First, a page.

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Four success stories and one work in progress at Sullivan West

By Linda Drollinger
November 20, 2013

There were five presentations to the Sullivan West Board of Education at its November 14 meeting. Four described successful projects. The fifth described a work in progress, so far unsuccessful. But the night really belonged to the success stories: the peer tutoring lab; the pre-K program; the elementary school roof replacement; and the Sullivan West Enrollment/Facilities Study (reviewed at the public forum immediately preceding the board meeting).

Realtor John Hector, contracted by the board to sell the now unused Narrowsburg Central School (NCS) building and grounds, discussed the disposition of that work in progress. The newest development is the decision by the Town of Tusten to conduct a straw poll of its residents, to gauge public support for a bond proposition that would enable the town to purchase the NCS building and grounds. Hector continues to stay in touch with The Solution Project, whose two offers to date have both been rejected by the school board; still interested in the purchase, the group is actively seeking necessary capital. Hector has also contacted several developers responsible for successful commercial building renovations in the local area, including the Hawley Silk Mill and the former Sullivan’s Department Store in Liberty.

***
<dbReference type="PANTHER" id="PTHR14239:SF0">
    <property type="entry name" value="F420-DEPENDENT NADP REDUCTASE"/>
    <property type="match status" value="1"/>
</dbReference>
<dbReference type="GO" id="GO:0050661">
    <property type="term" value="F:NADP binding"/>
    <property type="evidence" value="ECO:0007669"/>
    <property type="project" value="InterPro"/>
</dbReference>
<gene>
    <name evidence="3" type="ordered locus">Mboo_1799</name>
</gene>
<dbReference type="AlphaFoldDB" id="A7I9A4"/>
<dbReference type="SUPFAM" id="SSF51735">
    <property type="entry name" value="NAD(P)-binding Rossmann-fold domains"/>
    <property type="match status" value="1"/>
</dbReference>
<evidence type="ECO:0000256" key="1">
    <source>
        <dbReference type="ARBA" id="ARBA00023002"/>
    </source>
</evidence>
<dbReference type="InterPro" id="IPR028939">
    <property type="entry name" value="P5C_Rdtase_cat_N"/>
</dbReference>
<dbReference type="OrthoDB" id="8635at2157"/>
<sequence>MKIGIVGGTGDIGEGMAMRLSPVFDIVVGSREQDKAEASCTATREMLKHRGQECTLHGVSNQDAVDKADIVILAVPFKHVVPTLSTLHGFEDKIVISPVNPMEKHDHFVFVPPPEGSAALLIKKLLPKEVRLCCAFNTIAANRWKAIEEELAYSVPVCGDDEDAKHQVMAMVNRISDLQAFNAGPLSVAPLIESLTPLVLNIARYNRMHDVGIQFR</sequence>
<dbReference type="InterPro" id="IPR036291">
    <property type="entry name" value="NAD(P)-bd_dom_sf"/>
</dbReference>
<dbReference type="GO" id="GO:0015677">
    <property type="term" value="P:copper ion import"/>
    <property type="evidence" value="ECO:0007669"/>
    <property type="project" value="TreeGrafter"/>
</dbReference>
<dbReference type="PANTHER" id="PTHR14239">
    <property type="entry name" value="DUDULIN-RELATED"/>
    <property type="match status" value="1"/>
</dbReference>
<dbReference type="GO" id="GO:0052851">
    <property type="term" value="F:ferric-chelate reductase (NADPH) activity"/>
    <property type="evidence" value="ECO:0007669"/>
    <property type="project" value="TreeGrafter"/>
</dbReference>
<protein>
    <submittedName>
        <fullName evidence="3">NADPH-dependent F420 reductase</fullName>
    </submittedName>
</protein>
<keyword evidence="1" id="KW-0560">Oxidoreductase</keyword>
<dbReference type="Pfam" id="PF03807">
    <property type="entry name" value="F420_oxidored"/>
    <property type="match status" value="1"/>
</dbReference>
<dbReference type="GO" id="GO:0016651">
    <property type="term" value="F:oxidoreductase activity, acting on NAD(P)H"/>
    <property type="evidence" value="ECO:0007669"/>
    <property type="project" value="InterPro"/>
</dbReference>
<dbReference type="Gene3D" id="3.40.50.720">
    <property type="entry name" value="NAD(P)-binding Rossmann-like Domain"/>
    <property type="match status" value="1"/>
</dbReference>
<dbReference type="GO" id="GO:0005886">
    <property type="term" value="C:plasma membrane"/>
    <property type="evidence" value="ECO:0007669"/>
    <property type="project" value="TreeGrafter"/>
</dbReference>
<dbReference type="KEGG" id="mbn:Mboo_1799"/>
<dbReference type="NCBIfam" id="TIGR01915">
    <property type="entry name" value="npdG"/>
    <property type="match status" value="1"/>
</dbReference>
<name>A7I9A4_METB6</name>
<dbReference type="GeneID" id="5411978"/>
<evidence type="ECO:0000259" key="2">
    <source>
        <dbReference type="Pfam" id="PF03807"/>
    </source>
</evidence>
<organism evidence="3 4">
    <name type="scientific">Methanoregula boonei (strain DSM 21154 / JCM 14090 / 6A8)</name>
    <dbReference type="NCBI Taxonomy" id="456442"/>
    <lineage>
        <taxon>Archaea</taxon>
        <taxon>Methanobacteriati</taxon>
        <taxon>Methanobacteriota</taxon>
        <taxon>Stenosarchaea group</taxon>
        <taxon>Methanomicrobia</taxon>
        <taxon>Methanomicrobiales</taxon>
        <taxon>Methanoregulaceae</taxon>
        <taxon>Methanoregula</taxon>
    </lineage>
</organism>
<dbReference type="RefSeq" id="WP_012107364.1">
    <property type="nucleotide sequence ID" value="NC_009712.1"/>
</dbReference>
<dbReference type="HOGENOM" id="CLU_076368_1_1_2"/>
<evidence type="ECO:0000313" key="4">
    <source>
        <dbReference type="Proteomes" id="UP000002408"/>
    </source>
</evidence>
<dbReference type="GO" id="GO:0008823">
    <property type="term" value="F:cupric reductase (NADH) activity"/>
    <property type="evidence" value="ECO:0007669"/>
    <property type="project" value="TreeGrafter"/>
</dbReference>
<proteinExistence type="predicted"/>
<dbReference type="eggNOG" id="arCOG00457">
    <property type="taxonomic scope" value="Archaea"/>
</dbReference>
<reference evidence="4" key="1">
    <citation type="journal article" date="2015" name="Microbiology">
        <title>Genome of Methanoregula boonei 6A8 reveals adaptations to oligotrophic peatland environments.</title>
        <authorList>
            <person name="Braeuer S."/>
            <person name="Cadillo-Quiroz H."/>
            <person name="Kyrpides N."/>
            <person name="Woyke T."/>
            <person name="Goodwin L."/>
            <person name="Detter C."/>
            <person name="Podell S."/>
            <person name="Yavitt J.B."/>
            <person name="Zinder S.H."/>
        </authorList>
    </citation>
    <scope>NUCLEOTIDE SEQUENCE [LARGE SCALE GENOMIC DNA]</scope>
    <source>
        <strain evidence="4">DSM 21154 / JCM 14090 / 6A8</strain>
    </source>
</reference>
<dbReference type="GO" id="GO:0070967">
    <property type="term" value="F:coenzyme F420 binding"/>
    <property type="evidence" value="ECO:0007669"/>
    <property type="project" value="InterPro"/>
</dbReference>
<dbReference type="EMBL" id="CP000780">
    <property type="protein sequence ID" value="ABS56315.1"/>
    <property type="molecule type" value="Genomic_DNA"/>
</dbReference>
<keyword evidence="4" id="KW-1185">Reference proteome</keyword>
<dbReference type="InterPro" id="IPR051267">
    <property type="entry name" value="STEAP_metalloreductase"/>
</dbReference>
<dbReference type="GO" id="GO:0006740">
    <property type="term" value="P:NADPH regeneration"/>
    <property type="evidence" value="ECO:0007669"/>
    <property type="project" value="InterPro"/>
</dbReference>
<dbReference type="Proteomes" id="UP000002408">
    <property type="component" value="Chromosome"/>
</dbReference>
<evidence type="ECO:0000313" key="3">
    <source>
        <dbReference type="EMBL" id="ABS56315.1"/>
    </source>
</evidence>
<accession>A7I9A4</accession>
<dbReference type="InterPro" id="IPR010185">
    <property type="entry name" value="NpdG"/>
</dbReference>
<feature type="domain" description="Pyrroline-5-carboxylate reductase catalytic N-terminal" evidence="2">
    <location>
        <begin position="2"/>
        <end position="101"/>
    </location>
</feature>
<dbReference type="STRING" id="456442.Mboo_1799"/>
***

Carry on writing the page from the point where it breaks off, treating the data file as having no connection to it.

Questioned by board members about marketing strategies, Hector said that he has recently become aware of a realty website,, with a particularly broad audience. Billing itself as number one in commercial real estate online, the cost of a subscription to the site is $70 per month. Board members asked specifically if he had advertised in the New York metro area. Citing the prohibitive cost of advertising in metro area papers, Hector asked the board if it would be willing to front any advertising costs incurred. He was then asked by the board if he had as yet taken advantage of the free advertising available to sellers on He had not. The board reiterated that it considered the affluent New York metro area a market that should be tapped.

Sue Gorzynski, Peer Tutoring Lab coordinator, let the program’s participants speak for themselves. Students who had participated in both tutor and learner roles spoke in glowing terms of the dramatic and positive impact the program has had on student life. All of the speakers emphasized that the program’s most positive result, in addition to improved grades, was “a change in student attitude that makes learning, well, fun.”